There is no need to jump right in
While there is very little within the realm of the occult sciences that can cause even the clumsiest of neophytes much harm, at least at first, by far the biggest danger comes from self doubt. There is no correct age to declare yourself a magickian, nor does a witch need to be young and virginal to succeed in her task either. Reading, researching and holding back until you are confident enough can sometimes be the best course of action in the long run. Spellwork is a marathon, not a sprint, and there are definitely benefits to starting out as an armchair occultist if you have the luxury of time.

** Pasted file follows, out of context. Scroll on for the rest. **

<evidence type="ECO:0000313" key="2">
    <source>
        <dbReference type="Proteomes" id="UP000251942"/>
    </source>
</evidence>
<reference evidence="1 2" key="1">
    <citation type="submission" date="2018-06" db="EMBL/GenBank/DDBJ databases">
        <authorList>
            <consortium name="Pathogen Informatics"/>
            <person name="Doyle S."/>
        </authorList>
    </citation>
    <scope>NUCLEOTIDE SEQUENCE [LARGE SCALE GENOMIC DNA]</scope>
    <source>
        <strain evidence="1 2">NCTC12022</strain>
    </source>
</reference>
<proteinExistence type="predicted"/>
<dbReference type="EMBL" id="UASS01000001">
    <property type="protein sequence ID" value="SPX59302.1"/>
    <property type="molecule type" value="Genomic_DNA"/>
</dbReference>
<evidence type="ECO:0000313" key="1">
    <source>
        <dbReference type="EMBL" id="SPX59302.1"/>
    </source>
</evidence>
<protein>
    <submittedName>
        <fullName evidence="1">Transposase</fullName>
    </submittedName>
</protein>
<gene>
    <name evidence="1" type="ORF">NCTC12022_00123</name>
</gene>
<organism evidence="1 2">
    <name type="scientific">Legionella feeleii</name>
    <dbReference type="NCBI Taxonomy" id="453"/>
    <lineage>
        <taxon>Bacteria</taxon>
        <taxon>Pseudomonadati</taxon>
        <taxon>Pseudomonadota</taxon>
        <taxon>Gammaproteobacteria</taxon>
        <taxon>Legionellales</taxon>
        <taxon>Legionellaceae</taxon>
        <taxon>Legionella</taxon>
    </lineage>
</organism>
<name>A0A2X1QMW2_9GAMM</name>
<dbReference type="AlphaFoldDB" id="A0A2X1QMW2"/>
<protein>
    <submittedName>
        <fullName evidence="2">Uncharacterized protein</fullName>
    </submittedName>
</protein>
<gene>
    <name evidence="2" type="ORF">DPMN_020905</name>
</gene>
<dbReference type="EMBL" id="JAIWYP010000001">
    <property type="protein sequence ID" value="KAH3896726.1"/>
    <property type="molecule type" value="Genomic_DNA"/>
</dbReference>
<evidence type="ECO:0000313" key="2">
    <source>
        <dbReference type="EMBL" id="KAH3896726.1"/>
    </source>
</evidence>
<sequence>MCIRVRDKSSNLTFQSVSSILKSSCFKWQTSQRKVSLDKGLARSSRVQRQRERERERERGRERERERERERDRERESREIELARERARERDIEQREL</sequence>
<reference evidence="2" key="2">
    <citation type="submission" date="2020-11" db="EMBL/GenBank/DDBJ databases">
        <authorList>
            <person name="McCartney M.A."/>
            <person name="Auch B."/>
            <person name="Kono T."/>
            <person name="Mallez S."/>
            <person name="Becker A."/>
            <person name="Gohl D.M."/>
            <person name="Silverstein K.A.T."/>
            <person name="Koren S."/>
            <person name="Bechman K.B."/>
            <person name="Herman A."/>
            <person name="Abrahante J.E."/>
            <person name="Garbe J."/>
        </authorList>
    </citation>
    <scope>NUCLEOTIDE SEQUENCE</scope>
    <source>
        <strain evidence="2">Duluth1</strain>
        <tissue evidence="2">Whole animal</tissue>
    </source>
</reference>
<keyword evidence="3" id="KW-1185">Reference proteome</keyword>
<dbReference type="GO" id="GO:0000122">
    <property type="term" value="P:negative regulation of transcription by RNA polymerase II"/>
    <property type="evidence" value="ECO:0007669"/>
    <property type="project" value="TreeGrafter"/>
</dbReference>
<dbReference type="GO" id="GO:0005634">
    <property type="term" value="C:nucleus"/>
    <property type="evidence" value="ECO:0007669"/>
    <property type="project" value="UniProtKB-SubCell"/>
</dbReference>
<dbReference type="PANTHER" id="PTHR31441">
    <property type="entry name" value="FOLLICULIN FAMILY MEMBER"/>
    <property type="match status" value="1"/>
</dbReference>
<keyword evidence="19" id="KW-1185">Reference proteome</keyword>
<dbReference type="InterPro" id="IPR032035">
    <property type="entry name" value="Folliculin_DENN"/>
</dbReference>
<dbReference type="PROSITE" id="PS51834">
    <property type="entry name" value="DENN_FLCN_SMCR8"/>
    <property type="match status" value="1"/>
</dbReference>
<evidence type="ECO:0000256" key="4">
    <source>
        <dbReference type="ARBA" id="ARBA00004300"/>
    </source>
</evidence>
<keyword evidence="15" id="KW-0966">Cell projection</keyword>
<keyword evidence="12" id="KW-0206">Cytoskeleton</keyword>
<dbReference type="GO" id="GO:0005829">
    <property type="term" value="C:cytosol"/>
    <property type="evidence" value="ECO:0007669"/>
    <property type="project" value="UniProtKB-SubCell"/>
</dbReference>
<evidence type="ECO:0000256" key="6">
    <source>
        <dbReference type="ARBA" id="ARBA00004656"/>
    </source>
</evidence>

And there we have it Gravehounds, nine things to think about when just starting out on your personal exploration of the liminal. I have often wondered if the bloody and bruised path that got me here would have been far easier had I chanced upon a list such as this when I was first practising almost twenty years ago. But in truth I know that I would have just cockily disregarded such advice anyway, and you are all free to do the same if you wish.